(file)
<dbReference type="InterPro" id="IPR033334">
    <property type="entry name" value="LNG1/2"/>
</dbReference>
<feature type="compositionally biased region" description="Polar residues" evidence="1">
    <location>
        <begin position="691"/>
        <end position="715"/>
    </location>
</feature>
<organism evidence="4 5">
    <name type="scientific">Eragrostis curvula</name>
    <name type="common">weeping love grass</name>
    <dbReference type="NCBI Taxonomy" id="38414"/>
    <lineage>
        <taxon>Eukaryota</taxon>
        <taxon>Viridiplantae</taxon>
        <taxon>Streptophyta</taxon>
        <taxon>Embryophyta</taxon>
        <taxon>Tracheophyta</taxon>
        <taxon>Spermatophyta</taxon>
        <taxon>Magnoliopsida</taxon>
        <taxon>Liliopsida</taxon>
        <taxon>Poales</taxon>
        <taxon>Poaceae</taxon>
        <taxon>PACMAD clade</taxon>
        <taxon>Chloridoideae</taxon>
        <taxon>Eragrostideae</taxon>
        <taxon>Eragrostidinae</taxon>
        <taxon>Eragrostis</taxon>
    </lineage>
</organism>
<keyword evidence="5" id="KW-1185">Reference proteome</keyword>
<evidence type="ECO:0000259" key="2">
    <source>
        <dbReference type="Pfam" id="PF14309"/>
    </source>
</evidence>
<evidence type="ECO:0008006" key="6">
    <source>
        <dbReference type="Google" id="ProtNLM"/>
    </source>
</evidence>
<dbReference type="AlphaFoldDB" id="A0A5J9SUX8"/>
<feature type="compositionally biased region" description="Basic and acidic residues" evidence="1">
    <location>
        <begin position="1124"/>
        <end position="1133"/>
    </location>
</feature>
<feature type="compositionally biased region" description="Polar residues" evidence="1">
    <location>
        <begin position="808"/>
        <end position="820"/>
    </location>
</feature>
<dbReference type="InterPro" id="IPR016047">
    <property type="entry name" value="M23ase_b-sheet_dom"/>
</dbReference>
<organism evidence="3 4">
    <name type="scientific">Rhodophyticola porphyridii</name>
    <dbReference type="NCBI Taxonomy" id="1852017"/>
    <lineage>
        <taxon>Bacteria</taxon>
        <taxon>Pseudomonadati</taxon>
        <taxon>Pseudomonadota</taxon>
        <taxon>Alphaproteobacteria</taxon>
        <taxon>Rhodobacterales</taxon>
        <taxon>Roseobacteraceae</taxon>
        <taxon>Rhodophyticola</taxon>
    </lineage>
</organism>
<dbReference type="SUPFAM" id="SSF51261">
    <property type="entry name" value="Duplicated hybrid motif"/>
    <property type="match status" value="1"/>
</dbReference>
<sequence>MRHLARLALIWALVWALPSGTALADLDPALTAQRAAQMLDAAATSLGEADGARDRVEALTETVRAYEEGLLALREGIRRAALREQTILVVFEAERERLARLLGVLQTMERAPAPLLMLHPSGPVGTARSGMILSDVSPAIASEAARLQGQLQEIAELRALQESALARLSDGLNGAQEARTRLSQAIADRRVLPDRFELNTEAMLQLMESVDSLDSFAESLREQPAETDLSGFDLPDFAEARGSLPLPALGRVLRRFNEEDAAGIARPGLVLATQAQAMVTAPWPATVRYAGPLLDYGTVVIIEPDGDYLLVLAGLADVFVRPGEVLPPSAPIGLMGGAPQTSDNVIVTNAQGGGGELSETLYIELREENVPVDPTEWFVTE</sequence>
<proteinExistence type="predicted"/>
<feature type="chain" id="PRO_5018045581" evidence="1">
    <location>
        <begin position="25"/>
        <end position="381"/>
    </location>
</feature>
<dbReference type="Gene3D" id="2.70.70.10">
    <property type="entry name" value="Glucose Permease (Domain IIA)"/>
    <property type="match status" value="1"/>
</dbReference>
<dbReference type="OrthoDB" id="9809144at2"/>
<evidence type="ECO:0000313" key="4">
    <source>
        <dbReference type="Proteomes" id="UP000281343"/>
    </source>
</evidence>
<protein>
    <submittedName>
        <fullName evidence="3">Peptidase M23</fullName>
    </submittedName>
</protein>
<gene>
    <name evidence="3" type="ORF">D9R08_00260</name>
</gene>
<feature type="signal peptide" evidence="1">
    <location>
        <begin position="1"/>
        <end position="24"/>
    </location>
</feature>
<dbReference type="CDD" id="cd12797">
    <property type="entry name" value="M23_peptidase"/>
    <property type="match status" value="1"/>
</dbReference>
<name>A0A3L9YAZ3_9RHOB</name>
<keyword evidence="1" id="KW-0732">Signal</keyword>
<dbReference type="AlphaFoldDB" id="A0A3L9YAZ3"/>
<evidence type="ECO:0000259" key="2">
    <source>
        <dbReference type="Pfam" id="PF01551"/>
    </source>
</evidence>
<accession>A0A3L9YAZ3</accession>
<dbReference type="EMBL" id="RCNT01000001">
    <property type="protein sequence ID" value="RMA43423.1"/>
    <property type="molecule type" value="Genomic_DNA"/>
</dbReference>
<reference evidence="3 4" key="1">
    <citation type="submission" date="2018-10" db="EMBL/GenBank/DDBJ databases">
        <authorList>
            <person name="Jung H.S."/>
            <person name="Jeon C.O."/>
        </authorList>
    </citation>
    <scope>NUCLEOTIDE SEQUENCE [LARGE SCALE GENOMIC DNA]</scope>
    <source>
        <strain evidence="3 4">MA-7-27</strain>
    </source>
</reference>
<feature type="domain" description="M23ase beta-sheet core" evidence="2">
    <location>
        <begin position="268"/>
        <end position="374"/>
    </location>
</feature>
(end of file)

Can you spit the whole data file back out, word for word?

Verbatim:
<dbReference type="InterPro" id="IPR033334">
    <property type="entry name" value="LNG1/2"/>
</dbReference>
<feature type="compositionally biased region" description="Polar residues" evidence="1">
    <location>
        <begin position="691"/>
        <end position="715"/>
    </location>
</feature>
<organism evidence="4 5">
    <name type="scientific">Eragrostis curvula</name>
    <name type="common">weeping love grass</name>
    <dbReference type="NCBI Taxonomy" id="38414"/>
    <lineage>
        <taxon>Eukaryota</taxon>
        <taxon>Viridiplantae</taxon>
        <taxon>Streptophyta</taxon>
        <taxon>Embryophyta</taxon>
        <taxon>Tracheophyta</taxon>
        <taxon>Spermatophyta</taxon>
        <taxon>Magnoliopsida</taxon>
        <taxon>Liliopsida</taxon>
        <taxon>Poales</taxon>
        <taxon>Poaceae</taxon>
        <taxon>PACMAD clade</taxon>
        <taxon>Chloridoideae</taxon>
        <taxon>Eragrostideae</taxon>
        <taxon>Eragrostidinae</taxon>
        <taxon>Eragrostis</taxon>
    </lineage>
</organism>
<keyword evidence="5" id="KW-1185">Reference proteome</keyword>
<evidence type="ECO:0000259" key="2">
    <source>
        <dbReference type="Pfam" id="PF14309"/>
    </source>
</evidence>
<evidence type="ECO:0008006" key="6">
    <source>
        <dbReference type="Google" id="ProtNLM"/>
    </source>
</evidence>
<dbReference type="AlphaFoldDB" id="A0A5J9SUX8"/>
<feature type="compositionally biased region" description="Basic and acidic residues" evidence="1">
    <location>
        <begin position="1124"/>
        <end position="1133"/>
    </location>
</feature>
<feature type="compositionally biased region" description="Polar residues" evidence="1">
    <location>
        <begin position="808"/>
        <end position="820"/>
    </location>
</feature>
<dbReference type="InterPro" id="IPR016047">
    <property type="entry name" value="M23ase_b-sheet_dom"/>
</dbReference>
<organism evidence="3 4">
    <name type="scientific">Rhodophyticola porphyridii</name>
    <dbReference type="NCBI Taxonomy" id="1852017"/>
    <lineage>
        <taxon>Bacteria</taxon>
        <taxon>Pseudomonadati</taxon>
        <taxon>Pseudomonadota</taxon>
        <taxon>Alphaproteobacteria</taxon>
        <taxon>Rhodobacterales</taxon>
        <taxon>Roseobacteraceae</taxon>
        <taxon>Rhodophyticola</taxon>
    </lineage>
</organism>
<dbReference type="SUPFAM" id="SSF51261">
    <property type="entry name" value="Duplicated hybrid motif"/>
    <property type="match status" value="1"/>
</dbReference>
<sequence>MRHLARLALIWALVWALPSGTALADLDPALTAQRAAQMLDAAATSLGEADGARDRVEALTETVRAYEEGLLALREGIRRAALREQTILVVFEAERERLARLLGVLQTMERAPAPLLMLHPSGPVGTARSGMILSDVSPAIASEAARLQGQLQEIAELRALQESALARLSDGLNGAQEARTRLSQAIADRRVLPDRFELNTEAMLQLMESVDSLDSFAESLREQPAETDLSGFDLPDFAEARGSLPLPALGRVLRRFNEEDAAGIARPGLVLATQAQAMVTAPWPATVRYAGPLLDYGTVVIIEPDGDYLLVLAGLADVFVRPGEVLPPSAPIGLMGGAPQTSDNVIVTNAQGGGGELSETLYIELREENVPVDPTEWFVTE</sequence>
<proteinExistence type="predicted"/>
<feature type="chain" id="PRO_5018045581" evidence="1">
    <location>
        <begin position="25"/>
        <end position="381"/>
    </location>
</feature>
<dbReference type="Gene3D" id="2.70.70.10">
    <property type="entry name" value="Glucose Permease (Domain IIA)"/>
    <property type="match status" value="1"/>
</dbReference>
<dbReference type="OrthoDB" id="9809144at2"/>
<evidence type="ECO:0000313" key="4">
    <source>
        <dbReference type="Proteomes" id="UP000281343"/>
    </source>
</evidence>
<protein>
    <submittedName>
        <fullName evidence="3">Peptidase M23</fullName>
    </submittedName>
</protein>
<gene>
    <name evidence="3" type="ORF">D9R08_00260</name>
</gene>
<feature type="signal peptide" evidence="1">
    <location>
        <begin position="1"/>
        <end position="24"/>
    </location>
</feature>
<dbReference type="CDD" id="cd12797">
    <property type="entry name" value="M23_peptidase"/>
    <property type="match status" value="1"/>
</dbReference>
<name>A0A3L9YAZ3_9RHOB</name>
<keyword evidence="1" id="KW-0732">Signal</keyword>
<dbReference type="AlphaFoldDB" id="A0A3L9YAZ3"/>
<evidence type="ECO:0000259" key="2">
    <source>
        <dbReference type="Pfam" id="PF01551"/>
    </source>
</evidence>
<accession>A0A3L9YAZ3</accession>
<dbReference type="EMBL" id="RCNT01000001">
    <property type="protein sequence ID" value="RMA43423.1"/>
    <property type="molecule type" value="Genomic_DNA"/>
</dbReference>
<reference evidence="3 4" key="1">
    <citation type="submission" date="2018-10" db="EMBL/GenBank/DDBJ databases">
        <authorList>
            <person name="Jung H.S."/>
            <person name="Jeon C.O."/>
        </authorList>
    </citation>
    <scope>NUCLEOTIDE SEQUENCE [LARGE SCALE GENOMIC DNA]</scope>
    <source>
        <strain evidence="3 4">MA-7-27</strain>
    </source>
</reference>
<feature type="domain" description="M23ase beta-sheet core" evidence="2">
    <location>
        <begin position="268"/>
        <end position="374"/>
    </location>
</feature>